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Greatest Directors of All Time

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Authored by Mike Bacon in Movies and Television
Published on 11-14-2009

Most people have a vision of a film director sitting on a canvas chair on a movie set, yelling “Action” and “Cut” through a megaphone. Certainly directors do use words like that, but they do much more. A film director has to take a screenplay and turn it into a finished film. He or she will frame each shot, and determine where he or she wants the camera to point, and what angle would best tell the story.The director also decides how the film should be edited, down to what take to keep, and which ones should end up on the cutting room floor. And those are only a few of the duties of a film director. Everyone on a movie set tends to think they could direct the film better than the person at the helm of the picture. Perhaps Mel Gibson said it best after winning the Oscar for directing “Braveheart” (1995) “Now that I’ve got golden boy here, like every director, what I really want to do is act!”

Here is a list of some of the best motion picture directors of all time.

Alfred Hitchcock

Hitchcock was known for his suspense thrillers such as “Strangers on a Train” (1951) which starred Farley Granger and Robert Walker as two strangers who plot to commit the perfect murder. Each will kill the person the other man wants dead. Three years later, Hitchcock directed Jimmy Stewart and Grace Kelly in “Rear Window” (1954) with Stewart as a reporter laid up in a wheelchair, who thinks he sees a neighbor commit a murder. In 1960 Hitchcock directed one of the most eerie films ever made, “Psycho” (1960) starring Anthony Perkins as Motel Manager Norman Bates, and Janet Leigh as his victim. The shower murder scene had movie patrons squirming in their seats. Then in 1963, “The Birds” in which our feathered friends went on the attack in a small California coastal town. Tippi Hedren, Rod Taylor, and Jessica Tandy starred. Hitchcock made a habit of making cameo appearances, usually at the beginning of his films. The fun was watching to see if you could spot him. Alfred Hitchcock died in 1980, at the age of 81.

Stanley Kubrick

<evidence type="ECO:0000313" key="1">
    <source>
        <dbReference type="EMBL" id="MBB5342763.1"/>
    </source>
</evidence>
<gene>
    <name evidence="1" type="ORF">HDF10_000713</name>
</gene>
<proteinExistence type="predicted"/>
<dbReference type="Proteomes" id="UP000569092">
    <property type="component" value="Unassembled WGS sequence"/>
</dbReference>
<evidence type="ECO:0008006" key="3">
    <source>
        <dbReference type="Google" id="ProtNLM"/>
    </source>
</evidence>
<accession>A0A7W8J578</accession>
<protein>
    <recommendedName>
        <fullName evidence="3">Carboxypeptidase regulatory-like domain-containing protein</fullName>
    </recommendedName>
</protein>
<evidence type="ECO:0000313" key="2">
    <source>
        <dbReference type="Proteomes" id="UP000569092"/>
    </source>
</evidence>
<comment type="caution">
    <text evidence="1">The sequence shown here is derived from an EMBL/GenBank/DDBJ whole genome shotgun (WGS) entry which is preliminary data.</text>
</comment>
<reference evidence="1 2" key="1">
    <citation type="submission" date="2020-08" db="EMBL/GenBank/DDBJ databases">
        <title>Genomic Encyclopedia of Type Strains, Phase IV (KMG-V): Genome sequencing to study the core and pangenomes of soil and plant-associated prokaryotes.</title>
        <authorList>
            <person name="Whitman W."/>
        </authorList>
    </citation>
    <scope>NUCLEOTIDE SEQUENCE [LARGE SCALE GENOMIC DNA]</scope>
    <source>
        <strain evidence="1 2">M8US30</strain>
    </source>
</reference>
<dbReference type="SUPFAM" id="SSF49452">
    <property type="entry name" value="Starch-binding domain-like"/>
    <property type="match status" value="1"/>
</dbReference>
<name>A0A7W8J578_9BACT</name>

Kubrick’s body of work has included Science Fiction classics, a futuristic tale of violence, and even a film adaptation of a Stephen King novel. 2001: A Space Odyssey (1968) was adapted from a short story by famed sci-fi writer Arthur C. Clarke. Reportedly Kubrick told Clarke he wanted to make “the proverbially good science fiction story”. 2001 changed the way we saw sci-fi movies. The spacecraft in the film were done photo-realistically, and the effects seemed real. 2001 has gone down in history as one of the best sci-fi films of all time. Kubrick tackled a film adaptation of Anthony Burgess’s novel, “A Clockwork Orange” (1971) Malcolm McDowell was the ultimate anti-hero in this violent film. Kubrick also directed “Spartacus” (1960) with Kirk Douglas, Laurence Olivier, and Peter Ustinov in story of a slave revolt set in Ancient Rome. In 1980 Kubrick adapted Stephen King’s “The Shining” into a frightening film with Jack Nicholson as a hotel caretaker driven insane by the evil reverberations of the hotel is taking care of. Kubrick died in 1999, at the age of 71.

Steven Spielberg

Spielberg knew at a young age that he wanted to direct films. When he was a young boy he used a 16mm film camera to make his own movies starring his friends and family. He first hit the scene with a television movie called “Duel” (1971) which starred Dennis Weaver as a man driving cross country who is terrorized by the driver of a a big rig, whom he had cut off . The kicker is we never see the driver of the truck. His first big film was the summer thriller, “Jaws” (1975) With Roy Schieder, Robert Shaw, and Richard Dreyfus as three men who are battling a huge Great White Shark that has been killing people at a small New England beach resort town. A string of hits like “Close Encounters of the Third Kind” (1977), “Raiders of the Lost Ark” (1981), and “E.T. The Extraterrestrial” (1982) made Spielberg a household name. Over the years he has done comedies like “1941”(1979) as well as serious films like “Schindler’s List”(1993) and “Saving Private Ryan” (1998) Spielberg continues as one of the most prolific directors in the industry.

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